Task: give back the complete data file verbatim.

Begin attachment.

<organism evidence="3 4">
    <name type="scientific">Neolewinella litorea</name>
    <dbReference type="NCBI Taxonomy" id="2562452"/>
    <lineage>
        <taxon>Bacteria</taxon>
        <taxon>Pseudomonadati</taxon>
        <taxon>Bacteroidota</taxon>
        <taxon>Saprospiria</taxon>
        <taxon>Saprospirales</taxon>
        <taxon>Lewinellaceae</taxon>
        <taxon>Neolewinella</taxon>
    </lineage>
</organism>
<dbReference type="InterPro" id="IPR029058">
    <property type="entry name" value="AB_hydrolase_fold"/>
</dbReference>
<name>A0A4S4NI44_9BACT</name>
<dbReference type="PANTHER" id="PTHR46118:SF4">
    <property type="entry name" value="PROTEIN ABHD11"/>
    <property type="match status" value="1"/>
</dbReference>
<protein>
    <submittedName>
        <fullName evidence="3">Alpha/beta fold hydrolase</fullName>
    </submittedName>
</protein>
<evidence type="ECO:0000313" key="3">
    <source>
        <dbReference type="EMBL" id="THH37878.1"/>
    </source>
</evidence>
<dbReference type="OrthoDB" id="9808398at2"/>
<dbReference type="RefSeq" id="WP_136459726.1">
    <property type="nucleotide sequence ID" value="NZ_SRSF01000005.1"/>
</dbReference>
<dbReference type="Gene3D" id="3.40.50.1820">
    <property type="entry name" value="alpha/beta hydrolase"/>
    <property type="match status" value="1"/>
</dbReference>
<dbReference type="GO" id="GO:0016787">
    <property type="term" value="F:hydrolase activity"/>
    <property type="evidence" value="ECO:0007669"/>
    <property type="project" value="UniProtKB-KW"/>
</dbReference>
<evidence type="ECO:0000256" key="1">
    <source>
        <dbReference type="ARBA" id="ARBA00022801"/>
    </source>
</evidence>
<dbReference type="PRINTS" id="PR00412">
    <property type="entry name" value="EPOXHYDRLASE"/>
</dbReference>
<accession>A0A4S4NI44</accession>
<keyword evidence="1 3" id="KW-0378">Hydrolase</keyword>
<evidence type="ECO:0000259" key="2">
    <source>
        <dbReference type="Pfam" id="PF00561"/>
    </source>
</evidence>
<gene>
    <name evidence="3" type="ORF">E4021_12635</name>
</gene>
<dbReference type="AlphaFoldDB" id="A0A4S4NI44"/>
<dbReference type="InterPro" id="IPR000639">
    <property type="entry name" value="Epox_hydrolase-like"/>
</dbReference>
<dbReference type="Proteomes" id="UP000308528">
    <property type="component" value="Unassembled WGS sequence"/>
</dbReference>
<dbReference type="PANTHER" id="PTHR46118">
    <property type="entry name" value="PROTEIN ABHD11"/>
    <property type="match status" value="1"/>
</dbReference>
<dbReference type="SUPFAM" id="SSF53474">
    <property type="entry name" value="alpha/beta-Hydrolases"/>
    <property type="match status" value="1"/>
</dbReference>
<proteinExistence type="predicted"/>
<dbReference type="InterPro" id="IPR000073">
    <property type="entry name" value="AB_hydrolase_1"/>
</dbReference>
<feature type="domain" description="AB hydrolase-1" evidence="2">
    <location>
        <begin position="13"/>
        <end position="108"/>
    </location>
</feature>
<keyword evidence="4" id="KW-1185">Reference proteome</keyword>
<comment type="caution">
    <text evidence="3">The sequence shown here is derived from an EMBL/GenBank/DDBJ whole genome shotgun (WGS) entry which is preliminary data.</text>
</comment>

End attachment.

<organism evidence="3 4">
    <name type="scientific">Neolewinella litorea</name>
    <dbReference type="NCBI Taxonomy" id="2562452"/>
    <lineage>
        <taxon>Bacteria</taxon>
        <taxon>Pseudomonadati</taxon>
        <taxon>Bacteroidota</taxon>
        <taxon>Saprospiria</taxon>
        <taxon>Saprospirales</taxon>
        <taxon>Lewinellaceae</taxon>
        <taxon>Neolewinella</taxon>
    </lineage>
</organism>
<dbReference type="InterPro" id="IPR029058">
    <property type="entry name" value="AB_hydrolase_fold"/>
</dbReference>
<name>A0A4S4NI44_9BACT</name>
<dbReference type="PANTHER" id="PTHR46118:SF4">
    <property type="entry name" value="PROTEIN ABHD11"/>
    <property type="match status" value="1"/>
</dbReference>
<protein>
    <submittedName>
        <fullName evidence="3">Alpha/beta fold hydrolase</fullName>
    </submittedName>
</protein>
<evidence type="ECO:0000313" key="3">
    <source>
        <dbReference type="EMBL" id="THH37878.1"/>
    </source>
</evidence>
<dbReference type="OrthoDB" id="9808398at2"/>
<dbReference type="RefSeq" id="WP_136459726.1">
    <property type="nucleotide sequence ID" value="NZ_SRSF01000005.1"/>
</dbReference>
<dbReference type="Gene3D" id="3.40.50.1820">
    <property type="entry name" value="alpha/beta hydrolase"/>
    <property type="match status" value="1"/>
</dbReference>
<dbReference type="GO" id="GO:0016787">
    <property type="term" value="F:hydrolase activity"/>
    <property type="evidence" value="ECO:0007669"/>
    <property type="project" value="UniProtKB-KW"/>
</dbReference>
<evidence type="ECO:0000256" key="1">
    <source>
        <dbReference type="ARBA" id="ARBA00022801"/>
    </source>
</evidence>
<dbReference type="PRINTS" id="PR00412">
    <property type="entry name" value="EPOXHYDRLASE"/>
</dbReference>
<accession>A0A4S4NI44</accession>
<keyword evidence="1 3" id="KW-0378">Hydrolase</keyword>
<evidence type="ECO:0000259" key="2">
    <source>
        <dbReference type="Pfam" id="PF00561"/>
    </source>
</evidence>
<gene>
    <name evidence="3" type="ORF">E4021_12635</name>
</gene>
<dbReference type="AlphaFoldDB" id="A0A4S4NI44"/>
<dbReference type="InterPro" id="IPR000639">
    <property type="entry name" value="Epox_hydrolase-like"/>
</dbReference>
<dbReference type="Proteomes" id="UP000308528">
    <property type="component" value="Unassembled WGS sequence"/>
</dbReference>
<dbReference type="PANTHER" id="PTHR46118">
    <property type="entry name" value="PROTEIN ABHD11"/>
    <property type="match status" value="1"/>
</dbReference>
<dbReference type="SUPFAM" id="SSF53474">
    <property type="entry name" value="alpha/beta-Hydrolases"/>
    <property type="match status" value="1"/>
</dbReference>
<proteinExistence type="predicted"/>
<dbReference type="InterPro" id="IPR000073">
    <property type="entry name" value="AB_hydrolase_1"/>
</dbReference>
<feature type="domain" description="AB hydrolase-1" evidence="2">
    <location>
        <begin position="13"/>
        <end position="108"/>
    </location>
</feature>
<keyword evidence="4" id="KW-1185">Reference proteome</keyword>
<comment type="caution">
    <text evidence="3">The sequence shown here is derived from an EMBL/GenBank/DDBJ whole genome shotgun (WGS) entry which is preliminary data.</text>
</comment>